But beyond condemnation—beyond words, beyond our expressions of disgust, which have little impact on terrorists—what should we do? In the face of so much gratuitous bloodshed, calls for “dialogue” are meaningless. (How does one open a dialogue with murderers?) Even the reflexive calls for an immediate ceasefire (such as, unfortunately, the first response by Secretary of State Blinken) were insipid. Hamas had already accomplished its evil mission; to stop the conflict at that point would mean accepting what civilized people cannot accept. The Hamas raids called for a much stronger response, and that response must be military.
“War is a defeat for humanity,” wrote Pope John Paul II in his message for the World Day of Peace in January 2000. “Only in peace and through peace can respect for human dignity and its inalienable rights be preserved.”
Yes, but as St. John Paul II also recognized, sometimes peace can be achieved only through military action. St. Thomas Aquinas, following St. Augustine, explained that a just war is a military campaign fought to establish a just peace—to right a wrong so grave that until it is corrected there can be no peace. If Hamas can commit terrorist acts with impunity, there can be no peace for the embattled people of Israel.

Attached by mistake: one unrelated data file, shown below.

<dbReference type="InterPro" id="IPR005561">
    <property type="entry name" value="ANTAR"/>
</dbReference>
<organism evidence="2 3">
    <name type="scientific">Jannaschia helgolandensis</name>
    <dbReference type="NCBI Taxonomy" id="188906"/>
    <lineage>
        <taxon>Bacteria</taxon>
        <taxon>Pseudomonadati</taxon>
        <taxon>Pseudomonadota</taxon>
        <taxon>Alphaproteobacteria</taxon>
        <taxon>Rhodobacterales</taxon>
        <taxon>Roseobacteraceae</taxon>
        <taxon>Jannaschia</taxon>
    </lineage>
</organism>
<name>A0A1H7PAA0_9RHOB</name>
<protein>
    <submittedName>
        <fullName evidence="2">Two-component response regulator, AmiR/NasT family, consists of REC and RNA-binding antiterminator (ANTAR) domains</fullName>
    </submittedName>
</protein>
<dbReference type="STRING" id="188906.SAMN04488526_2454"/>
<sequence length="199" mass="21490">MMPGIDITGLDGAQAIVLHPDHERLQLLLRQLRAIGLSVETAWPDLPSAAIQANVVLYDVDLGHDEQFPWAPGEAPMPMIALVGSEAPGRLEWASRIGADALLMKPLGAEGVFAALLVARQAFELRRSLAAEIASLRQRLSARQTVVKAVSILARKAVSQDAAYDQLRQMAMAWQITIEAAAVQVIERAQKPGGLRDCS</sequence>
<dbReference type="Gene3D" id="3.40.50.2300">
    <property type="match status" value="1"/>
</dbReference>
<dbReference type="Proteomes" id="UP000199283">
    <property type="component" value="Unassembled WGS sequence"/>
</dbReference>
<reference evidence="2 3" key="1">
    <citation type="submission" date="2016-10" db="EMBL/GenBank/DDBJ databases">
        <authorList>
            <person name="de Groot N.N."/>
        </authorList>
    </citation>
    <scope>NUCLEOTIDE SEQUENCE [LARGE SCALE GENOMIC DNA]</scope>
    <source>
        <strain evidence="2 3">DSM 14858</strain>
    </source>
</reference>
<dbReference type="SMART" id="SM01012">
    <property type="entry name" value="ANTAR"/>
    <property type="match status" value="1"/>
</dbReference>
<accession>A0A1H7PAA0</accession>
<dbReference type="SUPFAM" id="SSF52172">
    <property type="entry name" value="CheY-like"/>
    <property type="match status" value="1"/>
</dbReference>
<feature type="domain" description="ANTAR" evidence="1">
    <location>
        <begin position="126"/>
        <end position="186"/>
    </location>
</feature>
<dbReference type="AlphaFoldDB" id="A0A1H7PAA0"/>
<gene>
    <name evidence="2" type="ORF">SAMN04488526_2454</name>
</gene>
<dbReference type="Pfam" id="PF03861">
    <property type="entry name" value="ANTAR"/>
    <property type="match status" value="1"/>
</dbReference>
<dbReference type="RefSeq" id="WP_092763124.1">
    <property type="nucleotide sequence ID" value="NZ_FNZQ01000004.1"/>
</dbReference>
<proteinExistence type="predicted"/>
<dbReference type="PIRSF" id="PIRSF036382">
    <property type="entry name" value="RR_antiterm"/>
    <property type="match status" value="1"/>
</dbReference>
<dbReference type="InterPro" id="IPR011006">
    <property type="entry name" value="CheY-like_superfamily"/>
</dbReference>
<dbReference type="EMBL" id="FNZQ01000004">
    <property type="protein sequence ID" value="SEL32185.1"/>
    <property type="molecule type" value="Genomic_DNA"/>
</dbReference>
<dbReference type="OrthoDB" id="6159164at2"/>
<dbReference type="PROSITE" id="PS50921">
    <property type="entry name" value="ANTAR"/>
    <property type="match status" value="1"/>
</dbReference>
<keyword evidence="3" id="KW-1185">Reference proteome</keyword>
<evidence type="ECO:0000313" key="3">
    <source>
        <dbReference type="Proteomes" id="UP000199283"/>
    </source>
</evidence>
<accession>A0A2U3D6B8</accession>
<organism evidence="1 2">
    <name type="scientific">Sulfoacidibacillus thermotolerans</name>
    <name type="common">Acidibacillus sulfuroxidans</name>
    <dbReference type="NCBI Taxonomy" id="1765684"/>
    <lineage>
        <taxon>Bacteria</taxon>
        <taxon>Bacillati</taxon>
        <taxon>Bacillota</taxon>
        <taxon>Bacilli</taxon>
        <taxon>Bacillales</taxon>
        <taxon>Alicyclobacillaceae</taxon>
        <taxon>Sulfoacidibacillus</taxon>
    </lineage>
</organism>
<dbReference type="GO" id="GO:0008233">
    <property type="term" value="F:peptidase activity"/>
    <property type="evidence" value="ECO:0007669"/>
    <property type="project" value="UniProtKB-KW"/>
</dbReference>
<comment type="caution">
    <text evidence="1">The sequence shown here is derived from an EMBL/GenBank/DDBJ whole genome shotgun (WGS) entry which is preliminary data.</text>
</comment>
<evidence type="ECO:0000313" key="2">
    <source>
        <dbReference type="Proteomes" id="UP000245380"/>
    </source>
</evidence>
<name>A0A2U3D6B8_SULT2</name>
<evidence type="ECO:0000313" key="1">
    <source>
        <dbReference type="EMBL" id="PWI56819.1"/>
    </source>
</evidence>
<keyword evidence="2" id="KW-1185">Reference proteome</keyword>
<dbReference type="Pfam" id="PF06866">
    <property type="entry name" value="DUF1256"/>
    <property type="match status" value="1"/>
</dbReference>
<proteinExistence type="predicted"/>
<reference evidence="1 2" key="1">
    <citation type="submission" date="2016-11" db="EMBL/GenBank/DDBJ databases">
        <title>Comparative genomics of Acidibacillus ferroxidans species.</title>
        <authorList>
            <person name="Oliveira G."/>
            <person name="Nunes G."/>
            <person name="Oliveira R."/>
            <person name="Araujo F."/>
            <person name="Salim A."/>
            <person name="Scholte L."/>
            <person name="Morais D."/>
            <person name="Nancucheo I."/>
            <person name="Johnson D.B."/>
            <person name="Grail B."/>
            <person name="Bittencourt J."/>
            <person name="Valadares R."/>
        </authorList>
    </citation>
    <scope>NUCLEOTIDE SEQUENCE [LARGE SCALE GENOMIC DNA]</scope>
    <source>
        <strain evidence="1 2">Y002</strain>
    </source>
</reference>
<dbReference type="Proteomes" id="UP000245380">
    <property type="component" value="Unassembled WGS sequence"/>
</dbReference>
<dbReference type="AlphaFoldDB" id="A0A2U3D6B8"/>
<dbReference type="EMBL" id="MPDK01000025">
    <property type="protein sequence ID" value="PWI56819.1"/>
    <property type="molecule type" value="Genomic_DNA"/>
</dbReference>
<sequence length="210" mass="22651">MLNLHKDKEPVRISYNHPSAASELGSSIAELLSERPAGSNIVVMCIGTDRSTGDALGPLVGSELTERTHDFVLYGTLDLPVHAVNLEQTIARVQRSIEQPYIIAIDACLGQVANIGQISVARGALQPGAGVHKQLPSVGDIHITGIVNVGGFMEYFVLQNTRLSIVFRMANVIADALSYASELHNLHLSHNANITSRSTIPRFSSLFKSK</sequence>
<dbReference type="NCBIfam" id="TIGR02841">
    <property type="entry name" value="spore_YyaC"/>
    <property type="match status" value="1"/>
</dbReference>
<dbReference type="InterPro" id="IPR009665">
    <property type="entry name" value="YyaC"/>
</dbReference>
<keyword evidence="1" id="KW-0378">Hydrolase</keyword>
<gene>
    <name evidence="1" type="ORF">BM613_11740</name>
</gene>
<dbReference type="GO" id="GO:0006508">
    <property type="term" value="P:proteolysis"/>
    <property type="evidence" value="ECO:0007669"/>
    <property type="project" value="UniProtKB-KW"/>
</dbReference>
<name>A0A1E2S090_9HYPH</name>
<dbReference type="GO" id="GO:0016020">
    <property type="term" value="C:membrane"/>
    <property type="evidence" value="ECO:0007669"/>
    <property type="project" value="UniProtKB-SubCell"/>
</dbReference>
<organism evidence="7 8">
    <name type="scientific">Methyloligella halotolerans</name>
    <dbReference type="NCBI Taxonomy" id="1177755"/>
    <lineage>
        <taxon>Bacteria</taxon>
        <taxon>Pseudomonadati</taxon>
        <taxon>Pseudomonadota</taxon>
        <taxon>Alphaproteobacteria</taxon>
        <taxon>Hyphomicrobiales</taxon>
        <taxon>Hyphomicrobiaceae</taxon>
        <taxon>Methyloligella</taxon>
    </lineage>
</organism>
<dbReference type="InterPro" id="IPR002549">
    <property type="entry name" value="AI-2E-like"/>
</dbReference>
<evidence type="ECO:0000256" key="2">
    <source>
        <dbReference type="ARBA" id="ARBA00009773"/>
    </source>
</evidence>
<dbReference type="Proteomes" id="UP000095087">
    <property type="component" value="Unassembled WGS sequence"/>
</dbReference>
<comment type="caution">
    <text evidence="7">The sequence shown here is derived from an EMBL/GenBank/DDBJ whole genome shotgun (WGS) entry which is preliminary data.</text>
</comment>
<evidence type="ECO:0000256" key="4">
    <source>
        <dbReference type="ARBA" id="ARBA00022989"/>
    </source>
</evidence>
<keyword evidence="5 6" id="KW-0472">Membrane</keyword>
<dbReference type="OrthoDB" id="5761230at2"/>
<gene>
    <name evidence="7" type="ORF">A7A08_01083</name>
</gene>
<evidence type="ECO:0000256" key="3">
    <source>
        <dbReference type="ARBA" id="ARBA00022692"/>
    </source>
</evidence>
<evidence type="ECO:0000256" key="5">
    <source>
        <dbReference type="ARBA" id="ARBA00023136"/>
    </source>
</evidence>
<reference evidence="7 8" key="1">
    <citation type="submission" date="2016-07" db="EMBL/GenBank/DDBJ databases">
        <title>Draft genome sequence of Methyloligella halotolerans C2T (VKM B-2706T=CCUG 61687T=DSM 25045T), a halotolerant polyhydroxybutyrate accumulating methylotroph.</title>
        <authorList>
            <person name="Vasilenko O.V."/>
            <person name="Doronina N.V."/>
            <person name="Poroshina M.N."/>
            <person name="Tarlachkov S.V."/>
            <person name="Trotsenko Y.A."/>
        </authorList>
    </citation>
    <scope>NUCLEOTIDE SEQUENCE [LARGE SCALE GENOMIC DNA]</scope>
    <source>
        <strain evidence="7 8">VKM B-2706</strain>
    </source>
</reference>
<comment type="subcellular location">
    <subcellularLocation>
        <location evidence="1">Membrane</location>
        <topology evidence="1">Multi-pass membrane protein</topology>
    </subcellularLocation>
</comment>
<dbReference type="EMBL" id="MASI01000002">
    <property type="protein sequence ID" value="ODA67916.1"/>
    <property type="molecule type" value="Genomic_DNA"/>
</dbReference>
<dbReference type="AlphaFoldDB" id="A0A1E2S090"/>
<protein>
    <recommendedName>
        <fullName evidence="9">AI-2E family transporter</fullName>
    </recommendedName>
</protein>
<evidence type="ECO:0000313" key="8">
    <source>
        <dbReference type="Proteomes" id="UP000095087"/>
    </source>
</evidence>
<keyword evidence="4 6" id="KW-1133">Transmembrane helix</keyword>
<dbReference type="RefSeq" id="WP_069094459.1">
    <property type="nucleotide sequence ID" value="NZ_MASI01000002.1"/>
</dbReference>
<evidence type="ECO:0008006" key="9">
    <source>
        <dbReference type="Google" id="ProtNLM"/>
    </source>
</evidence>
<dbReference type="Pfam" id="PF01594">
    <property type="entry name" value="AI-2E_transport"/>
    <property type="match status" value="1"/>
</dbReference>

Nor should there be peace for the rest of the world. In that same World Day of Peace message in 2000, Pope John Paul II proclaimed: “Crimes against humanity cannot be considered as internal affairs of a nation.” He later added:
Clearly, when a civilian population risks being overcome by the attacks of an unjust aggressor and political efforts and non-violent defense prove to be of no avail, it is legitimate and even obligatory to take concrete measures to disarm the aggressor.
To “disarm the aggressor”—who presumably does not want to disarm— will obviously require the use of force. So Pope John Paul II, in that World Day of Peace message, was outlining the circumstances in which it would be “legitimate and even obligatory” to use military force: to wage a just war. Hamas has created just such circumstances.